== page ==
To address these two issues, Amazon researchers offer an Active Learning-based technique for Large-scale ImbalancEd graphs (ALLIE), which combines the principle of AL on graphs with reinforcement learning for accurate and efficient node categorization. Using several uncertainty measures as criteria, ALLIE may successfully pick informative unlabeled samples for labeling. Furthermore, the method prioritizes the categorization of less confident and “under-represented” samples.


Researchers offer a graph coarsening mechanism for ALLIE that categorizes related nodes into clusters in order to scale the approach to huge graphs. The search space for the AL algorithm is reduced with a better representation of nodes in each cluster. This is the first study to use large-scale graphs and active learning to model the imbalance problem.

The contributions of the team are as follows: 

Imbalance-aware reinforcement learning-based graph policy network: The team uses a reinforcement learning technique to discover a representative subset of the unlabeled dataset by optimizing the classifier’s performance. The nodes that are being queried will be more representative of the minority class.

Graph coarsening strategy to handle large-scale graph data: Existing approaches rarely consider scalability, making them inefficient when used in real-world scenarios. Researchers use a graph coarsening approach to decrease the action space in the policy network to reduce running time.

Robust learning for more accurate node classification: Researchers build a node classifier with focused loss that down-weights the well-classified samples, unlike traditional approaches that do not distinguish between majority and minority classes when maximizing the objective function. 

ALLIE was tested on both balanced and unbalanced datasets. The balanced datasets are based on publicly available citation graphs, while the imbalanced dataset comes from a private e-commerce site. On both datasets, the researchers report on node classification performance.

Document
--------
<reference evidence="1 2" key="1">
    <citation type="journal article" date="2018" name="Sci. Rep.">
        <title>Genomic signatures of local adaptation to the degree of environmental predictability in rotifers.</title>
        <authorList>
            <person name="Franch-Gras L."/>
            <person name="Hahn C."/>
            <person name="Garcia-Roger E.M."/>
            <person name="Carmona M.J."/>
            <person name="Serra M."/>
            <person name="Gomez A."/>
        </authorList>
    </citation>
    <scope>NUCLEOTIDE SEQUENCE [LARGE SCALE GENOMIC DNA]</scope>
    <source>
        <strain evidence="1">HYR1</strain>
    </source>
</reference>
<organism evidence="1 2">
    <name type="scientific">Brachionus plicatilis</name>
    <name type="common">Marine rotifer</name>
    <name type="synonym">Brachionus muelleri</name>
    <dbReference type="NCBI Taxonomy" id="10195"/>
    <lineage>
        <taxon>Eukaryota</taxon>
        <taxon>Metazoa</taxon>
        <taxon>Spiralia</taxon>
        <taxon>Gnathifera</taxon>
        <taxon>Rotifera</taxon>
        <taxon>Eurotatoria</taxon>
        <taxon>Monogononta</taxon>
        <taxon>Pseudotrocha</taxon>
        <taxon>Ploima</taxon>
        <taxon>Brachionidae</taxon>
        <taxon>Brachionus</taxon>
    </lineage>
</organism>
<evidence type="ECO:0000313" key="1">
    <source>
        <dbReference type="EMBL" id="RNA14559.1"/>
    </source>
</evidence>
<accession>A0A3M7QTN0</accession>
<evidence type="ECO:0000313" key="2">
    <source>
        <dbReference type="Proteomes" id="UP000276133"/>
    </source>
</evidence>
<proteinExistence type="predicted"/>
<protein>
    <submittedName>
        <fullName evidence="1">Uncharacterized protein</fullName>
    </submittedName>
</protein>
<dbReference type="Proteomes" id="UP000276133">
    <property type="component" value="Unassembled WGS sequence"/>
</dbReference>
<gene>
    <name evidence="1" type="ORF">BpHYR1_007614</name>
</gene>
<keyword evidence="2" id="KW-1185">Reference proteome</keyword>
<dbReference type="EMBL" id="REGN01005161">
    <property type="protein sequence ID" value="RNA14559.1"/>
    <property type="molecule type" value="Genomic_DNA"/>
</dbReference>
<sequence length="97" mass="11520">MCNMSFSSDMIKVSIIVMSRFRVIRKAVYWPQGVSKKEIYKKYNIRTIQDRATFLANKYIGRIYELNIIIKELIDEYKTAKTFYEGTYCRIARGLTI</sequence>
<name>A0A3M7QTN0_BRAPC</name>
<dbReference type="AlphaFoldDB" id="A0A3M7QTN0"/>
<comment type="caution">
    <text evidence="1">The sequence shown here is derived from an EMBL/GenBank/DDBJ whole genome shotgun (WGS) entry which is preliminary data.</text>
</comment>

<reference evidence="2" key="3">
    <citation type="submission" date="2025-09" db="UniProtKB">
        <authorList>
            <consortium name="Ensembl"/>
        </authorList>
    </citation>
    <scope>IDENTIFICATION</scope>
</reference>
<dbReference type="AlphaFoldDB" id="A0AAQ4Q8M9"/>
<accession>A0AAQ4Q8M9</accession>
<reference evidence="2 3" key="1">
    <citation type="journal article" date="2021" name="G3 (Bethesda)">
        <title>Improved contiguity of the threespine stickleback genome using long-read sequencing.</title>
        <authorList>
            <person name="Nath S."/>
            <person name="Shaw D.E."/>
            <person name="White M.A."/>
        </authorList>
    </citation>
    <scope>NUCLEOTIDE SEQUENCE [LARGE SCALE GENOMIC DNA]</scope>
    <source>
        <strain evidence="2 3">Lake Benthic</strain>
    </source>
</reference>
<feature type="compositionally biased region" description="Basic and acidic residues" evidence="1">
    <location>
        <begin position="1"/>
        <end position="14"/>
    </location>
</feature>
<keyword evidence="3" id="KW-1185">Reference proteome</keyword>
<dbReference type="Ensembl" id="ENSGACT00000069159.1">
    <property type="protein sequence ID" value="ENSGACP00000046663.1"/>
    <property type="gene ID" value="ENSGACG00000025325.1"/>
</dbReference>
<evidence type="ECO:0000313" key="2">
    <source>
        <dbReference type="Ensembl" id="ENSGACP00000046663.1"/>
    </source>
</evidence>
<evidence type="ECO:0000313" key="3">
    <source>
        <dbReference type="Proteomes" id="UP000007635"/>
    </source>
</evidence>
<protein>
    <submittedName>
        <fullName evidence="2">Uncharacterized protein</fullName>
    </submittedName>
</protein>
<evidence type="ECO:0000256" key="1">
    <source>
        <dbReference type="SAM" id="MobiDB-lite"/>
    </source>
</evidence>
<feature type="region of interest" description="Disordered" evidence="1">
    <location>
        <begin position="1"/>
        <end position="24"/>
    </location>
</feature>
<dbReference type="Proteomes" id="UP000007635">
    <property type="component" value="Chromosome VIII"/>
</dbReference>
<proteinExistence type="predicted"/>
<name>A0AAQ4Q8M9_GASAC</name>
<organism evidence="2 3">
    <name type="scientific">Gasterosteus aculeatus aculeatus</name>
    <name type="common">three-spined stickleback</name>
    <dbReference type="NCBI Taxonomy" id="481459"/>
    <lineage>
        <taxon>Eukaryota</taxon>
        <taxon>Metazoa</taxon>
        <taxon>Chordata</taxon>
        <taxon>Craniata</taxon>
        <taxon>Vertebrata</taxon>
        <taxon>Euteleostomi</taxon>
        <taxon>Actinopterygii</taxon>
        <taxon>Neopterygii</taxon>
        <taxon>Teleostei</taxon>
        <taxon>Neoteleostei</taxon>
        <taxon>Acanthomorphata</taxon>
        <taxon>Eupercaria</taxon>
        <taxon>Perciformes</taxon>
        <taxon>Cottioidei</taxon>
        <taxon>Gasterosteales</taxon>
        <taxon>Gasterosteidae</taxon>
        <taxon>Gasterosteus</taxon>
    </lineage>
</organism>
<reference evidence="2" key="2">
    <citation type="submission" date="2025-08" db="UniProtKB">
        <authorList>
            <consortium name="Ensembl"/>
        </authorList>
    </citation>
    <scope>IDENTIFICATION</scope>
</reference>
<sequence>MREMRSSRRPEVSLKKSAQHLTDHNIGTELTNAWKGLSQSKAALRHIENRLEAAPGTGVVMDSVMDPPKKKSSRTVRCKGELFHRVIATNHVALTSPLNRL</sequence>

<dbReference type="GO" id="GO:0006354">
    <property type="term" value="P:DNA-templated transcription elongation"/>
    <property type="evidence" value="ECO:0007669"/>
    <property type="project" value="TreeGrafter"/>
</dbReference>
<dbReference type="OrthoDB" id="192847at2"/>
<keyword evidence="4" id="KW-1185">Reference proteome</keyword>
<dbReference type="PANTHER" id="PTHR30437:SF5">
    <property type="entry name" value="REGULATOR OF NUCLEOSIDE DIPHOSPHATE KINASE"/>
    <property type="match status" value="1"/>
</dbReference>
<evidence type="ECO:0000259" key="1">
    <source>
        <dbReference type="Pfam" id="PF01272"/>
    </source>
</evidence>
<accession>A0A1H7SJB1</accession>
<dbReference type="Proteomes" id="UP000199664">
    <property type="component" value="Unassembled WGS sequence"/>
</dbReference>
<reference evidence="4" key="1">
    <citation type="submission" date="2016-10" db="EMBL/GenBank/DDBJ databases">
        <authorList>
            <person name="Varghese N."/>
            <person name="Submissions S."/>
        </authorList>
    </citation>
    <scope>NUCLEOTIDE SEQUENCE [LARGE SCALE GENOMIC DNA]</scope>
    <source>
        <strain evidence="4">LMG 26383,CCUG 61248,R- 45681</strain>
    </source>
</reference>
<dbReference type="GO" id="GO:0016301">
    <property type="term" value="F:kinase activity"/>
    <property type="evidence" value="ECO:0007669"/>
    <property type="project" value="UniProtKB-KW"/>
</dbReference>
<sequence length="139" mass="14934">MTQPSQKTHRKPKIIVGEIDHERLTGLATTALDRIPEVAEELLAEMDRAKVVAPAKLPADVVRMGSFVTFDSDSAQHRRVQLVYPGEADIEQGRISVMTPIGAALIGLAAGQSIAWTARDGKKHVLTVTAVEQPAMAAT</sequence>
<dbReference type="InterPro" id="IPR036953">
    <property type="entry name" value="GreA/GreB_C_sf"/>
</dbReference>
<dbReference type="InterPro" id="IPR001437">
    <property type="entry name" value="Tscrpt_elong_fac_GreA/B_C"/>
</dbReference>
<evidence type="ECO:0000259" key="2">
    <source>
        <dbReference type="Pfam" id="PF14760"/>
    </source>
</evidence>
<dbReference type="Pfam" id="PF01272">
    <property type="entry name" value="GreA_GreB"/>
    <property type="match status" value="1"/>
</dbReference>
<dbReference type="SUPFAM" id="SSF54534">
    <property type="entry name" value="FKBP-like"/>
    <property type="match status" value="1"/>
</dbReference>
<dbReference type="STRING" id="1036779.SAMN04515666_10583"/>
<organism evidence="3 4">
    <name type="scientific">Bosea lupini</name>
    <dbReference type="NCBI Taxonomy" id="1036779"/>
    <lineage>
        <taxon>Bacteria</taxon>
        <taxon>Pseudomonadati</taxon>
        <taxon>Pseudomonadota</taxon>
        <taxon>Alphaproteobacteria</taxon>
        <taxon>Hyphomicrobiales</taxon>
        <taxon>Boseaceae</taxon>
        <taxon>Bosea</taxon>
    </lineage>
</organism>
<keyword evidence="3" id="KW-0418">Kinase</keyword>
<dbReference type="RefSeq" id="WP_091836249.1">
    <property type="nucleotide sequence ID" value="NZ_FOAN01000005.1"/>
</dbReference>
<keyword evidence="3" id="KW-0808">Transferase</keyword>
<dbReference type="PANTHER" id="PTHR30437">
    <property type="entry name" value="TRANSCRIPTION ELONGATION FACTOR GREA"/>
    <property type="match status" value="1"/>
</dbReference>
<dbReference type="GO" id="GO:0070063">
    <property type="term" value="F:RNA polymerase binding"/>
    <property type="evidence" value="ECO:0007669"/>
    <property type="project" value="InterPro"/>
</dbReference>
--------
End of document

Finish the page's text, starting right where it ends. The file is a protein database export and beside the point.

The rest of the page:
According to the results, ALLIE improved an average of 2.39 percent in Macro F1 and 2.71 percent in Micro F1 over the best baseline on balanced graph datasets. On the e-commerce website dataset, ALLIE improved the positive classes (abusive users and reviews) by an average of 4.75 percent in Precision, 1.96 percent in Recall, and 3.45 percent in F1 (with 10.54 percent, 3.7 percent, and 7.71 percent relative improvement, respectively) over the best baseline. A detailed ablation study was also carried out by the team to highlight the importance of each component of ALLIE. According to additional tests, ALLIE outperforms baselines with a variety of initial training set sizes and query budgets.


In a recent study, Amazon researchers present ALLIE, a unique active learning framework for large-scale unbalanced graphs. ALLIE uses a graph policy network to query potential nodes for labeling by maximizing the GNN classifier’s long-term performance. ALLIE, in comparison to numerous state-of-the-art approaches, can better deal with an uneven data distribution thanks to two balancing mechanisms. ALLIE also has a graph coarsening module, making it scalable for large-scale applications. ALLIE’s high performance is demonstrated by experiments on three benchmark datasets and a real-world retail website dataset.